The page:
The results are pretty amazing and the food she is serving is really good! Fresh, seasonal ingredients and a menu that frequently changes. It’s been very well received so there are some lasting positive repercussions as well for sure. 

With a 30-year lease, you’ve made a long-term commitment to SMOKE. What are your hopes and visions for the future of the club?

Hahahah, yeah 30 years is a long time so we are obviously optimists. 

The goal always has been and still is to convert more people to this music that we love. That mission continues and more so then ever before now that we have the lounge space for jazz new comers to get their toes wet so to say without having to shell out money for an admission ticket.

It’s a way to reach broader, more diverse audiences (especially younger age groups). I really think that last part is the most important one for jazz clubs and for this music in general. 

NY is damn expensive and Smoke is no real exception but we are always trying to find new options to create ways to enjoy this music at different price points in the hope that there are options available for most budgets. 

It’s one of the reasons we implemented assigned seating and tickets at different price levels depending on where you sit.

Over the years we learned what the most popular seats are so we were able to keep those at the top price point but make other seats less expensive. 

We even created a standing room price point that often is up to 50% less then the front row table. 

The NY jazz scene has so many talented, young musicians entering the scene right out of music conservatory these days. The level of chops is at some of the highest level I have seen in all my time at Smoke. 

Creating a venue for those artists to perform and to cultivate new audiences for those artists is a process that is ongoing but we feel optimistic about the future. 

You co-founded SMOKE Sessions Records in 2014. How has having a record label enhanced the SMOKE brand and its influence in the jazz community?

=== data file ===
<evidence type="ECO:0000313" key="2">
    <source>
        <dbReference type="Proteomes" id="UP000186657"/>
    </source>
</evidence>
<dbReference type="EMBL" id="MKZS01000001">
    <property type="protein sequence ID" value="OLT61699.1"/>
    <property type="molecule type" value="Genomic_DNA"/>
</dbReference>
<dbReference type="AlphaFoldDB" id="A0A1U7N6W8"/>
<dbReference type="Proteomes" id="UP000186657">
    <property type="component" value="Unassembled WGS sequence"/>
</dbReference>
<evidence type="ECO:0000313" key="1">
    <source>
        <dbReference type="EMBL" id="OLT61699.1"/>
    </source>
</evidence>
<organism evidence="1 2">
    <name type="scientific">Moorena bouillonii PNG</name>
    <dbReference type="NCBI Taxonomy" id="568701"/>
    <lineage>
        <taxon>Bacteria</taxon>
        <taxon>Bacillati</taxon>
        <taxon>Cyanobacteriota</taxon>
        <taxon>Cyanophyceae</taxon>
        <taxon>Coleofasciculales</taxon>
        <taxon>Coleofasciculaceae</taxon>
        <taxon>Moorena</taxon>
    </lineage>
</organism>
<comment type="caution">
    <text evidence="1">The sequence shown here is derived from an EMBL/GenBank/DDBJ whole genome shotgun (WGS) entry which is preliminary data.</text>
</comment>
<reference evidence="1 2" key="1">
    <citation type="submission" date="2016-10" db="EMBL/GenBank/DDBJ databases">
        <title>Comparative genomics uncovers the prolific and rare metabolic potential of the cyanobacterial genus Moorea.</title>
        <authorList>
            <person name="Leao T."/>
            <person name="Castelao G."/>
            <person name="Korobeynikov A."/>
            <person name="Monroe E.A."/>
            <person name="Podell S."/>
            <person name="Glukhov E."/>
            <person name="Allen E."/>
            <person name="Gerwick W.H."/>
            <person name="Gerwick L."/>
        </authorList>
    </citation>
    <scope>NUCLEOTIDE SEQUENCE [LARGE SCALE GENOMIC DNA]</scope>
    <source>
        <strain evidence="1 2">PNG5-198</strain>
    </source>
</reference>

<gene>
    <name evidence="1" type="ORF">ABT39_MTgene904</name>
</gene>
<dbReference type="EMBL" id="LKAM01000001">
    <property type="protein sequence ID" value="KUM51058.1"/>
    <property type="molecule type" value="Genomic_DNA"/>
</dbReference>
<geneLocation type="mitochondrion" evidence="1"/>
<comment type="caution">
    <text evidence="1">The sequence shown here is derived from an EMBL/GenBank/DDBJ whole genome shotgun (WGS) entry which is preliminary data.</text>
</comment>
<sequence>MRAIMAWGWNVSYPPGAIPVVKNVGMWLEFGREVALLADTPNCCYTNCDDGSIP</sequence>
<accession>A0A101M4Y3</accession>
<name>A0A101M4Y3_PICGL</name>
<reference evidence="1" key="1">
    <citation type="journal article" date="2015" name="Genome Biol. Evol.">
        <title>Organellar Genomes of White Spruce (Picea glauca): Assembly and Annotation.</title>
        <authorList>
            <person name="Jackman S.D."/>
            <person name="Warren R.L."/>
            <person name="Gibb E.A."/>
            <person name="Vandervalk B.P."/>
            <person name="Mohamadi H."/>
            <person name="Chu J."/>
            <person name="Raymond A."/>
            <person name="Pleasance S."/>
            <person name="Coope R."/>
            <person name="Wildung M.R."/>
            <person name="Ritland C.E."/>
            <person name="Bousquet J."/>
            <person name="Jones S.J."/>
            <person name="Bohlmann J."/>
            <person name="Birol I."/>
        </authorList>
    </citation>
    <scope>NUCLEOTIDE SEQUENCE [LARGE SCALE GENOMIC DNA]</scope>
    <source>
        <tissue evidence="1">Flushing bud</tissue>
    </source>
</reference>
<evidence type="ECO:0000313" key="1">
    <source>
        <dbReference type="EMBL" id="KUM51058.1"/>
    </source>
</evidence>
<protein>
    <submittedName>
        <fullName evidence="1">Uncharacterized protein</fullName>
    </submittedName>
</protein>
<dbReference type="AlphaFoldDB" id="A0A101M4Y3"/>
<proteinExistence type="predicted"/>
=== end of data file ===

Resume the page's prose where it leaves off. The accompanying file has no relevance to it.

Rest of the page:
Launching the label was a natural extension of what we were already doing.

I have been buying and trading recording gear to find the best way to capture live sound at Smoke dating all the way back to 1999 when I recorded bands while bartending at the same time.

One might say I am a little obsessed about sound (haha!). I eventually got pretty good at recording bands live and started tracking live sessions out of Smoke for other labels until Harold Mabern and David Hazeltine encouraged me to go that extra step and form a label to produce our own sessions from the club.

80 titles later we are still at it and I don’t see us stopping any time soon. We have a front row seat to some of the best music in the world and see audiences react to immediately. And so we have the ability to select some pretty amazing projects and then an opportunity to share these projects beyond the walls of Smoke Jazz Club.

It’s buidling audiences around the world but it’s also creating deeper relationships with the artists who find a recording home with our label. It’s a lot of fun and a real honor to have these amazing musicians record a series of records for us. 

Appropriately fitting of course was the fact that our first title was Harold Mabern’s live album RIGHT ON TIME. 

Right on Time by Harold Mabern

Harold’s support and trust in us was as instrumental to the label as George Coleman is to the the club. Every artist on the label is incredibly unique and important and we feel very fortunate to be part of these projects. 

What additional considerations are involve when preparing for a show that will be recorded live at the club?

In order to capture these great artists in a way that does them justice, good microphones and good microphones placement is key.

And the room’s acoustics are just as important! We spent a good portion of the renovations during the pandemic on improving the acoustics of the music room.

I now also have a team of really skilled and caring live engineers and that took a while to build. Chris Allen the head engineer at Sear Sound who works on our productions helped me with the latest recording set up during the pandemic.

Our sound designer during the renovation helped complete a great team and recording was most certainly on our minds when we designed the new stage and room. 

I know I drive my live engineers crazy at times when I nitpick set up and sound checks but the quest to improve tracking music and FOH sound never quite ends. It’s an ongoing process and I still add to our collection of microphones and gear and trade out items if I think it improves the results. 

I enjoy the fact that I am never done learning new ways to record and produce live sound. 

Thanks to Paul for taking the time to answer these questions!

If you’d like to learn more about this iconic venue, or check out their upcoming programme, you can head to:

Looking for more? Check out our guide to 15 of the best NYC Jazz clubs, as recommended by musicians on the New York scene.

Leave a comment

This site uses Akismet to reduce spam. Learn how your comment data is processed.